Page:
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UPDATED 3-25: High elevation fire above Independence highlights second driest winter on record so far

March 25, 2014

This small fire high above Independence, started for an unknown reason on March 14, should not even be possible in a normal winter when the 9,000-foot site of the fire would be covered in more than ten feet of snow. The fire did not threaten life or property and was monitored to be sure it did not spread. Photo/Submitted

Note: This story was printed in the Mammoth Times on March 20 and was updated on March 25 to reflect new information.

A wildfire west of Independence at about 9,000 feet elevation that started in mid-March is only one sign that the drought’s grip on the Eastern Sierra has not weakened in any appreciable way.

Although the most recent forecast calls for rainy and/or snowy weather during the next six days, with as much as a few feet of snow possible on the Sierra crest, it would take that much snow and rain for the next two months nearly every other day to catch up, according to state data.

The fire, called the Blackrock Fire and located in the high country above rugged Division Creek and Sawmill Canyon and near Sawmill Meadows, started on March 14 and didn't grow past a half acre in size.

However, the fact that a fire was possible at such an elevation in early March in the high Southern Sierra backcountry, which is normally under more than a dozen feet of snow, could be a sign of things to come if the dry winter gives way to a dry spring.

The cause of the fire had not been identified at press time, according to Inyo National Forest officials, but since there have been no lightning strikes in the past few weeks, it is likely to have been caused by human activity.

The Eastern Sierra is not the only place fires are popping up in places when and where they have never historically popped up.

According to the state’s Office of Emergency Services, there have already been 730 fires in the state since Jan. 1, (65 of which were in the past week) and have burned about 1,600 acres.

North of the fire, in Mammoth, the snowpack has inched up to 16.6 inches of water content by mid-month—roughly translated to about 16 feet of snow since the winter began—but the warm days are beginning to take a toll, and without more snow this month, the number could actually decline, according to state data.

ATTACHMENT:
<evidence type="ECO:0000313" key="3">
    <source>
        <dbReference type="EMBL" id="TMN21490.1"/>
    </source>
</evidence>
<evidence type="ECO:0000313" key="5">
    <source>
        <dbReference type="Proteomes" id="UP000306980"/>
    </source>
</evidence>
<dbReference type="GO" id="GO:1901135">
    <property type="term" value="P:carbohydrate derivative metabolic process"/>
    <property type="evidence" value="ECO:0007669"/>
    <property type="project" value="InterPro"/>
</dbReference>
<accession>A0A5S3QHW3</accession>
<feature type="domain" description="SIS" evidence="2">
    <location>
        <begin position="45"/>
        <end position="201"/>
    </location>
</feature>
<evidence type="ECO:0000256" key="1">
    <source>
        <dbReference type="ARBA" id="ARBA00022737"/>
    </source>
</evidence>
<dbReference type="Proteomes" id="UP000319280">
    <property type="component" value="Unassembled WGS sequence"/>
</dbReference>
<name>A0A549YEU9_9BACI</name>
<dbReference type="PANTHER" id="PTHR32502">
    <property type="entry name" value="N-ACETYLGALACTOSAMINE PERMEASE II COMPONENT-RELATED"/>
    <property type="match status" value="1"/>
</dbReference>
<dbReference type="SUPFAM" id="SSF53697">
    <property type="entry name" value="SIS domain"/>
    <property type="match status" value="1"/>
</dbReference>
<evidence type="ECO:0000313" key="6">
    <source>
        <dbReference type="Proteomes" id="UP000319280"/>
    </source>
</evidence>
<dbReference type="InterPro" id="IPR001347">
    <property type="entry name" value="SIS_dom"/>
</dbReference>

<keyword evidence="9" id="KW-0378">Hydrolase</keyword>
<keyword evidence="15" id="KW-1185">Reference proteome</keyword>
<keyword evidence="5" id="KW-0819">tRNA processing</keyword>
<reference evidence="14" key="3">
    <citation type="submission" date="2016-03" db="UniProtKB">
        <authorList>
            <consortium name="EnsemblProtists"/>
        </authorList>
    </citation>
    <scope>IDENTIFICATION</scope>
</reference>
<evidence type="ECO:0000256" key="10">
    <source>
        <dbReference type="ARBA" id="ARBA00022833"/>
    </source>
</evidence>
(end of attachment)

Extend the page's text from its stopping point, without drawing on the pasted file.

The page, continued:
The average moisture content for the Mammoth Pass, where the measurements above were taken by the Los Angeles Department of Water and Power, is about 39 inches for mid-March.

The current snowpack's water content is still higher than the driest winter on record—1976-77 where the total water content was less than ten inches—but at this time, it is coming in as the second driest winter on record.

The average snowpack across the entire Sierra range—an average of all the regions from the mountains north of Tahoe Lake to Lake Isabella—is about 28 percent of normal for the date, making Mammoth’s paltry 16.6 inches and 42 percent of normal for the date positively glowing.

The chances of the situation changing much this year grows slimmer every day.

“Despite above average rain and snow in February, much of California has received only about 50 percent of normal precipitation for this rainy season,” the state Department of Water Resources stated in its weekly “Drought Brief” on Monday, March 17.

“Heavy rain and snow would have to fall throughout California very frequently from now until May to reach average annual rain and snowfall levels. Even with such precipitation levels, California would remain in drought conditions due to low water supplies in reservoirs form the previous two dry years.”

There may, however, be some relief in sight for the coming winter.

For the past few weeks, the chatter in the meteorological world has begun to point toward a likely El Nino event beginning this year, perhaps even as early as this summer or late fall. El Nino events are characterized by a certain degree of warming in the Pacific Ocean, warming which has often—although not always—triggered a wet pattern for Southern California. Because Mammoth Lakes lies right on the boundary between Southern and Northern California on meteorologist's maps, forecasting for the Mammoth area is notoriously difficult.

But the El Nino phenomenon, should it strengthen as predicted, gives the Eastern Sierra its best chance in years at a possible change in the dry pattern that has set so many records for the state of California.

A recent chart released by the National Weather Service this week points toward a growing possibility of such an option, although with the caveat that events could still change that forecast in the next few weeks and months.

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